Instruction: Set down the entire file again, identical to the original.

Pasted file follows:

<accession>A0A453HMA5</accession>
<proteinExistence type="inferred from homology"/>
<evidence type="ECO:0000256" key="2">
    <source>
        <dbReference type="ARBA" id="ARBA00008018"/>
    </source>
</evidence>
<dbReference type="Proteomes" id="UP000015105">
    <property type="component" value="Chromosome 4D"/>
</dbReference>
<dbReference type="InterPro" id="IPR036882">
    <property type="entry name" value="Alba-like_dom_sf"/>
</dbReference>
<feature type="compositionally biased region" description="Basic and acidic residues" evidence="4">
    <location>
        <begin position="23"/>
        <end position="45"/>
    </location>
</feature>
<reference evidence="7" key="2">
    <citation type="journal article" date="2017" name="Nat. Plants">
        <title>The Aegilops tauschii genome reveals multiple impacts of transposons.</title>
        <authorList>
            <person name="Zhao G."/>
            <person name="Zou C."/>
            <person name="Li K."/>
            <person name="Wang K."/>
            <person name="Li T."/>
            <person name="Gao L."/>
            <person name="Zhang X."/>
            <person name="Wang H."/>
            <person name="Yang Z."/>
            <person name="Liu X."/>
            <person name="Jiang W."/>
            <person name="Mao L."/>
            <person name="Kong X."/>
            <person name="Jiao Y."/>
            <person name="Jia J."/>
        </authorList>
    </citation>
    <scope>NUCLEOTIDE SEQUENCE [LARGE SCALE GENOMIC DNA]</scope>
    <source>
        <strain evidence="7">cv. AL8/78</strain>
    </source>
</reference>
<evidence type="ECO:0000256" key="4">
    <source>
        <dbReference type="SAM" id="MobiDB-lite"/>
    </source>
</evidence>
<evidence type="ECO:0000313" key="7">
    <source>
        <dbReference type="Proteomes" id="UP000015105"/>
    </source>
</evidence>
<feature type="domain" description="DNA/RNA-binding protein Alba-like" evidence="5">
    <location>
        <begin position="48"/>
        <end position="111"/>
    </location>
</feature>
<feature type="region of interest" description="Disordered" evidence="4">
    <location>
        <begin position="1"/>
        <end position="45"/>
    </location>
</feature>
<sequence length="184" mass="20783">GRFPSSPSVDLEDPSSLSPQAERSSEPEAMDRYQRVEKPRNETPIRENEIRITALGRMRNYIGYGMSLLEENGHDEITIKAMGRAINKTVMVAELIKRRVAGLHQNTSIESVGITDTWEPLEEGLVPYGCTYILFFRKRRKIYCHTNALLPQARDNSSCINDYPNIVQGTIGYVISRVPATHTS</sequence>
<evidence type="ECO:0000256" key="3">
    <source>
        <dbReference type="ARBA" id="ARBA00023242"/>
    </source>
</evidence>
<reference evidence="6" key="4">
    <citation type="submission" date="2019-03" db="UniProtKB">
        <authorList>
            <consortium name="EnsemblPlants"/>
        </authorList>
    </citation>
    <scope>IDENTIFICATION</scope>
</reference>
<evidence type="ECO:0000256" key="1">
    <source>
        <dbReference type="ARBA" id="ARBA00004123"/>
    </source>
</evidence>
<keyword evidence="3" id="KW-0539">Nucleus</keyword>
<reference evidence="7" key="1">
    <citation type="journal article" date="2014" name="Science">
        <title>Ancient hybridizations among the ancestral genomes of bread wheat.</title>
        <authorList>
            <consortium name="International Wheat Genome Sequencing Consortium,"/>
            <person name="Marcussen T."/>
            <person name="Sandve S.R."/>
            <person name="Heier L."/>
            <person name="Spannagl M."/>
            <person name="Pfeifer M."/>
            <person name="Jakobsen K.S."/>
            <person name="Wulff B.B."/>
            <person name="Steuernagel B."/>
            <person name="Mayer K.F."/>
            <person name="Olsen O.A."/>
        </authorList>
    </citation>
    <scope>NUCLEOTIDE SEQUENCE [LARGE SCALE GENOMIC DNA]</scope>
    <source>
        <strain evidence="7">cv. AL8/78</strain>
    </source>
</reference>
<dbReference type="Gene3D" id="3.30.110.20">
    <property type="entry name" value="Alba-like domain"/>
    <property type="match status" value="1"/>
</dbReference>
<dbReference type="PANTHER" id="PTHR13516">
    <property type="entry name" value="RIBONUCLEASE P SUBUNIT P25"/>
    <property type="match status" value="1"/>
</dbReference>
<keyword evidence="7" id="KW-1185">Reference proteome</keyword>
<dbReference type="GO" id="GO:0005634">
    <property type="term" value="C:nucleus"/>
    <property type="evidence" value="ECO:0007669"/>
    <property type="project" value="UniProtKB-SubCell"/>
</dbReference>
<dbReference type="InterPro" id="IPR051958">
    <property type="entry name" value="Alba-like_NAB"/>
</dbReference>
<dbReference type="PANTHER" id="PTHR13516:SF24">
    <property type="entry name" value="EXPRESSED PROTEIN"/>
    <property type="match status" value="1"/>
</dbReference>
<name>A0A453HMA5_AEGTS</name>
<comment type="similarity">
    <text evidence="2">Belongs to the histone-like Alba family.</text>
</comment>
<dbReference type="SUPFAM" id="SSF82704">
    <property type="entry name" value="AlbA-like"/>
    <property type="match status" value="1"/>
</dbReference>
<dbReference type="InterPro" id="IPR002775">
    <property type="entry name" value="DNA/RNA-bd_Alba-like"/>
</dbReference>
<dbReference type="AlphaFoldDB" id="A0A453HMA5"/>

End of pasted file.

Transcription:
<accession>A0A453HMA5</accession>
<proteinExistence type="inferred from homology"/>
<evidence type="ECO:0000256" key="2">
    <source>
        <dbReference type="ARBA" id="ARBA00008018"/>
    </source>
</evidence>
<dbReference type="Proteomes" id="UP000015105">
    <property type="component" value="Chromosome 4D"/>
</dbReference>
<dbReference type="InterPro" id="IPR036882">
    <property type="entry name" value="Alba-like_dom_sf"/>
</dbReference>
<feature type="compositionally biased region" description="Basic and acidic residues" evidence="4">
    <location>
        <begin position="23"/>
        <end position="45"/>
    </location>
</feature>
<reference evidence="7" key="2">
    <citation type="journal article" date="2017" name="Nat. Plants">
        <title>The Aegilops tauschii genome reveals multiple impacts of transposons.</title>
        <authorList>
            <person name="Zhao G."/>
            <person name="Zou C."/>
            <person name="Li K."/>
            <person name="Wang K."/>
            <person name="Li T."/>
            <person name="Gao L."/>
            <person name="Zhang X."/>
            <person name="Wang H."/>
            <person name="Yang Z."/>
            <person name="Liu X."/>
            <person name="Jiang W."/>
            <person name="Mao L."/>
            <person name="Kong X."/>
            <person name="Jiao Y."/>
            <person name="Jia J."/>
        </authorList>
    </citation>
    <scope>NUCLEOTIDE SEQUENCE [LARGE SCALE GENOMIC DNA]</scope>
    <source>
        <strain evidence="7">cv. AL8/78</strain>
    </source>
</reference>
<evidence type="ECO:0000256" key="4">
    <source>
        <dbReference type="SAM" id="MobiDB-lite"/>
    </source>
</evidence>
<evidence type="ECO:0000313" key="7">
    <source>
        <dbReference type="Proteomes" id="UP000015105"/>
    </source>
</evidence>
<feature type="domain" description="DNA/RNA-binding protein Alba-like" evidence="5">
    <location>
        <begin position="48"/>
        <end position="111"/>
    </location>
</feature>
<feature type="region of interest" description="Disordered" evidence="4">
    <location>
        <begin position="1"/>
        <end position="45"/>
    </location>
</feature>
<sequence length="184" mass="20783">GRFPSSPSVDLEDPSSLSPQAERSSEPEAMDRYQRVEKPRNETPIRENEIRITALGRMRNYIGYGMSLLEENGHDEITIKAMGRAINKTVMVAELIKRRVAGLHQNTSIESVGITDTWEPLEEGLVPYGCTYILFFRKRRKIYCHTNALLPQARDNSSCINDYPNIVQGTIGYVISRVPATHTS</sequence>
<evidence type="ECO:0000256" key="3">
    <source>
        <dbReference type="ARBA" id="ARBA00023242"/>
    </source>
</evidence>
<reference evidence="6" key="4">
    <citation type="submission" date="2019-03" db="UniProtKB">
        <authorList>
            <consortium name="EnsemblPlants"/>
        </authorList>
    </citation>
    <scope>IDENTIFICATION</scope>
</reference>
<evidence type="ECO:0000256" key="1">
    <source>
        <dbReference type="ARBA" id="ARBA00004123"/>
    </source>
</evidence>
<keyword evidence="3" id="KW-0539">Nucleus</keyword>
<reference evidence="7" key="1">
    <citation type="journal article" date="2014" name="Science">
        <title>Ancient hybridizations among the ancestral genomes of bread wheat.</title>
        <authorList>
            <consortium name="International Wheat Genome Sequencing Consortium,"/>
            <person name="Marcussen T."/>
            <person name="Sandve S.R."/>
            <person name="Heier L."/>
            <person name="Spannagl M."/>
            <person name="Pfeifer M."/>
            <person name="Jakobsen K.S."/>
            <person name="Wulff B.B."/>
            <person name="Steuernagel B."/>
            <person name="Mayer K.F."/>
            <person name="Olsen O.A."/>
        </authorList>
    </citation>
    <scope>NUCLEOTIDE SEQUENCE [LARGE SCALE GENOMIC DNA]</scope>
    <source>
        <strain evidence="7">cv. AL8/78</strain>
    </source>
</reference>
<dbReference type="Gene3D" id="3.30.110.20">
    <property type="entry name" value="Alba-like domain"/>
    <property type="match status" value="1"/>
</dbReference>
<dbReference type="PANTHER" id="PTHR13516">
    <property type="entry name" value="RIBONUCLEASE P SUBUNIT P25"/>
    <property type="match status" value="1"/>
</dbReference>
<keyword evidence="7" id="KW-1185">Reference proteome</keyword>
<dbReference type="GO" id="GO:0005634">
    <property type="term" value="C:nucleus"/>
    <property type="evidence" value="ECO:0007669"/>
    <property type="project" value="UniProtKB-SubCell"/>
</dbReference>
<dbReference type="InterPro" id="IPR051958">
    <property type="entry name" value="Alba-like_NAB"/>
</dbReference>
<dbReference type="PANTHER" id="PTHR13516:SF24">
    <property type="entry name" value="EXPRESSED PROTEIN"/>
    <property type="match status" value="1"/>
</dbReference>
<name>A0A453HMA5_AEGTS</name>
<comment type="similarity">
    <text evidence="2">Belongs to the histone-like Alba family.</text>
</comment>
<dbReference type="SUPFAM" id="SSF82704">
    <property type="entry name" value="AlbA-like"/>
    <property type="match status" value="1"/>
</dbReference>
<dbReference type="InterPro" id="IPR002775">
    <property type="entry name" value="DNA/RNA-bd_Alba-like"/>
</dbReference>
<dbReference type="AlphaFoldDB" id="A0A453HMA5"/>